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Ancient and modern

Ancient and modern

There is no point in Mr Cameron snooping into how happy we are unless he believes government can do something about it.

11 December 2010

12:00 AM

11 December 2010

12:00 AM

There is no point in Mr Cameron snooping into how happy we are unless he believes government can do something about it. Greek and Romans would have been aghast.

Greeks knew perfectly well what made people happy. Aristotle (384–322 bc) cites success, self-sufficiency, security, material and physical well-being and the capacity to safeguard them; ‘markers’ included good birth, creditable children, wealth, high status and a circle of respectable friends.


But Greek intellectuals knew such happiness was rarely lasting. The lesson was never more perfectly expressed than by Herodotus (490–425 bc) in his story of the meeting between the wise Athenian Solon and Croesus, the richest man in the world. When Croesus was offended that he did not feature among Solon’s three happiest people in the world, Solon replied with a long lecture, ending ‘So until a man is dead, keep the word “happy” in reserve. Till then, he is not happy, only lucky… Look to the end, no matter what you are considering. Often enough the god gives a man a glimpse of happiness and then utterly uproots him.’ And, indeed, Croesus was promptly uprooted.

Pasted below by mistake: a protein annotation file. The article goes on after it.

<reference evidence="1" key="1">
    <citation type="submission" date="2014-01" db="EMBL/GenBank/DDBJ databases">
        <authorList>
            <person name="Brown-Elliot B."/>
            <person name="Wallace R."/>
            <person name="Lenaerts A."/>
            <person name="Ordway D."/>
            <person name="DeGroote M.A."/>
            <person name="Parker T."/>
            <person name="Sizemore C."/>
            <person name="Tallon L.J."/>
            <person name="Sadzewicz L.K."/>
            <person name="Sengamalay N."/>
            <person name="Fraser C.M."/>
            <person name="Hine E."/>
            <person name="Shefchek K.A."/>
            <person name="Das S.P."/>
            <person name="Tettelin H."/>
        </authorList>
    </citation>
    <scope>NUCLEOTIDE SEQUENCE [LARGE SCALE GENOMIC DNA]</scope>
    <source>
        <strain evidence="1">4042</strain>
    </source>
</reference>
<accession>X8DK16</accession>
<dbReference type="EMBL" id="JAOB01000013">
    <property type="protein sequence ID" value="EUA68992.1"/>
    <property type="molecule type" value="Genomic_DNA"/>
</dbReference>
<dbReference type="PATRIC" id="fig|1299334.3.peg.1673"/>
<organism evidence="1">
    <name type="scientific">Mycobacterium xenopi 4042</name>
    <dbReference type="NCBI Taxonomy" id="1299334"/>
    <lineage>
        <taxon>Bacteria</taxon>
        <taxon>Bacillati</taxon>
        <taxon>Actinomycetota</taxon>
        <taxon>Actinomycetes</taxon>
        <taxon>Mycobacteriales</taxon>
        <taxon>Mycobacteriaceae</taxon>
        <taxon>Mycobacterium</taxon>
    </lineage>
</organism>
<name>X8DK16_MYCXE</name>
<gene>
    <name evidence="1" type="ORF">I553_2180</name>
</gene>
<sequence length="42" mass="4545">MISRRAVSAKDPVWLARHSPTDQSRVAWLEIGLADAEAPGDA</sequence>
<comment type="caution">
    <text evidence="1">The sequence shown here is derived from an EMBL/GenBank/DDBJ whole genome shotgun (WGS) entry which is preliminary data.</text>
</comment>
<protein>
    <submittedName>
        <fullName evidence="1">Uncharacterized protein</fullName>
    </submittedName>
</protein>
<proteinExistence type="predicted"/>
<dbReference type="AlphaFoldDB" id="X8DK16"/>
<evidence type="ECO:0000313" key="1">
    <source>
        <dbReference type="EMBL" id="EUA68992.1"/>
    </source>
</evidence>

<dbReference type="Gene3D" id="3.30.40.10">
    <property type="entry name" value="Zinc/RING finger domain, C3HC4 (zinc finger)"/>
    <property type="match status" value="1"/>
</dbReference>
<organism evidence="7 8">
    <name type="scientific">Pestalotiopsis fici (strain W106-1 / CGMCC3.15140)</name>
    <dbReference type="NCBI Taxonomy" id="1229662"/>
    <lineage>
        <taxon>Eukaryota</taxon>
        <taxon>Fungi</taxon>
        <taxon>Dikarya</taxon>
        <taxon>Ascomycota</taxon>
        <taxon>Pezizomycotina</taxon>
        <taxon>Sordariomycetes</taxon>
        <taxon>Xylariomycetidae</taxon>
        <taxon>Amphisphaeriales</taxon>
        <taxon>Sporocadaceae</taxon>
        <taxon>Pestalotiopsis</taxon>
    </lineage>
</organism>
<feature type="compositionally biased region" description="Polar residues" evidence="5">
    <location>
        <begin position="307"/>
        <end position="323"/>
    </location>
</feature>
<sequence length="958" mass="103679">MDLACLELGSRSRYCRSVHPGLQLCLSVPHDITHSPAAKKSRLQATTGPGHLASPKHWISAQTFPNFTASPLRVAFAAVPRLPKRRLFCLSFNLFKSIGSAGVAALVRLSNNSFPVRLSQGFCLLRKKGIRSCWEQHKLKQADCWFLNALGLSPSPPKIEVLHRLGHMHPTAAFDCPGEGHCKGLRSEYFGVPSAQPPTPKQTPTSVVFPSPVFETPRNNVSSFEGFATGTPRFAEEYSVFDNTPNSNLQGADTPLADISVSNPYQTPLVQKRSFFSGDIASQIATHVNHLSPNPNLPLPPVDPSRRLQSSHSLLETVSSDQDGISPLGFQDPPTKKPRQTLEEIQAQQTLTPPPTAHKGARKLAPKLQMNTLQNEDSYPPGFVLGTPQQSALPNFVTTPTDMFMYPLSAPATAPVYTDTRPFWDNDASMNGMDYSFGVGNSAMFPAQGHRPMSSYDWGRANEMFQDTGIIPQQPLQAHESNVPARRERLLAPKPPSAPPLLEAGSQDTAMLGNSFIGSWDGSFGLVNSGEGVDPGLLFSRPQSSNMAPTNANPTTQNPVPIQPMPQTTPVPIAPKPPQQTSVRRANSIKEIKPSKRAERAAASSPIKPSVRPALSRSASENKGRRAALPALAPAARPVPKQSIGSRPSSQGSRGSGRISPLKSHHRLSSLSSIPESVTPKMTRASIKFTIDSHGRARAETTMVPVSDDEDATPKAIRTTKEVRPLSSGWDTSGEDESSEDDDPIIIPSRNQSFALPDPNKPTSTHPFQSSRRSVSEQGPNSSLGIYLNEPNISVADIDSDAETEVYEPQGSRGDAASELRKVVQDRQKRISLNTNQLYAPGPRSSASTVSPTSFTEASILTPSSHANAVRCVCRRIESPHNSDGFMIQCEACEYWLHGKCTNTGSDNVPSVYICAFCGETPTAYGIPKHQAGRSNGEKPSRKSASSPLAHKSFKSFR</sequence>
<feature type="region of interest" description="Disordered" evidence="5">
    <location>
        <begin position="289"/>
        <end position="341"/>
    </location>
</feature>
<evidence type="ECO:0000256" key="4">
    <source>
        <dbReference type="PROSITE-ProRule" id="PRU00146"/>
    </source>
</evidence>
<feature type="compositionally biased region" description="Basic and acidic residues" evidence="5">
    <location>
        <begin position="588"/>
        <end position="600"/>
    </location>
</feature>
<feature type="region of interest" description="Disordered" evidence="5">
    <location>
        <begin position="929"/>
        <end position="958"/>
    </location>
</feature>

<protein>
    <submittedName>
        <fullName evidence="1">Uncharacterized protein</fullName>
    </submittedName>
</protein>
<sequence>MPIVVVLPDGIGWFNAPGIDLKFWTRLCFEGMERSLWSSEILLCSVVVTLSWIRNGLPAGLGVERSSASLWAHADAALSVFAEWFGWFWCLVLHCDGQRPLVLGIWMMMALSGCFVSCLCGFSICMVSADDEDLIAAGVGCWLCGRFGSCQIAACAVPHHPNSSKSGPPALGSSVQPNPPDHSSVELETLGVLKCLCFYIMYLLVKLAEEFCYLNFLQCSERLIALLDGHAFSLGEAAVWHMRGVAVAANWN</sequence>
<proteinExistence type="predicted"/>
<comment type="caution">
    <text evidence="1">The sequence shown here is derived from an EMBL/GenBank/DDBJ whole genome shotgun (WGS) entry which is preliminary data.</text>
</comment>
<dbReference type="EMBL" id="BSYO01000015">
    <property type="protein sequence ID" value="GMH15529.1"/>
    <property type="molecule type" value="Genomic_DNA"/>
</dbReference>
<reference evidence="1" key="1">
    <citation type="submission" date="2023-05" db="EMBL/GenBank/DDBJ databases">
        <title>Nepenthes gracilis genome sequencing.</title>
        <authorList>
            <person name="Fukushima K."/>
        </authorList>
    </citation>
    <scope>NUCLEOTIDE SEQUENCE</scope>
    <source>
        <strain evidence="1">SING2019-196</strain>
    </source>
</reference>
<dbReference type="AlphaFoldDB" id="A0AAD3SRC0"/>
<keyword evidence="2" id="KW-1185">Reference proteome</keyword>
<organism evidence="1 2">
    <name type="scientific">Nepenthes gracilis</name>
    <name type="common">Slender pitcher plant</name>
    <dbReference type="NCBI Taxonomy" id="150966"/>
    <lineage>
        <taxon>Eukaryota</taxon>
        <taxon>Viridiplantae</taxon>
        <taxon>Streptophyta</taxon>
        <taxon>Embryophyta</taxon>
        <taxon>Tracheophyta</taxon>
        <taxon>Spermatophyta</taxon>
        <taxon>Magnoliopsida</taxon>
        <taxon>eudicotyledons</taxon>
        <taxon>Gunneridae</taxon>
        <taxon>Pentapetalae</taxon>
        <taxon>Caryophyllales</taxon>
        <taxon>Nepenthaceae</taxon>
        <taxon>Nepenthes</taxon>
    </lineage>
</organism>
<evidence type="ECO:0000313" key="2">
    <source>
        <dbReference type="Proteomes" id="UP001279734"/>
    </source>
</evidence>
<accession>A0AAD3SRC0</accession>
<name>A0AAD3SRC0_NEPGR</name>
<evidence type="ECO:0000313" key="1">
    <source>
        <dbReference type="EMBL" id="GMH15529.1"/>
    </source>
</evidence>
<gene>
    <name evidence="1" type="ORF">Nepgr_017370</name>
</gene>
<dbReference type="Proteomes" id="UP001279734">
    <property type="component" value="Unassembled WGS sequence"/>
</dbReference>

So it was the philosophical question that interested them: what sort of happiness would survive the most catastrophic shocks? Socrates (469–399 bc) believed that goodness was the key. The Cynic Diogenes (4th C bc) went for inner resources, which could be nurtured only by severe physical and mental self-discipline. Self-sufficiency, freedom of speech, indifference to hardship and lack of shame were Cynic hallmarks.

For Plato (429–347 bc), the rational part of the psychê, with its commitment to timeless truth and ultimate reality, needed cultivation if one was to be happy. Aristotle was more interested in success than happiness. Success was ‘an activity of the psychê in accordance with excellence’, and by ‘excellence’ he meant excellence in that which differentiated us from animals and made us human — reason and thought. Success, then, required that a man engage in intellectual activity.

Next time, the Romans will pick up the theme.


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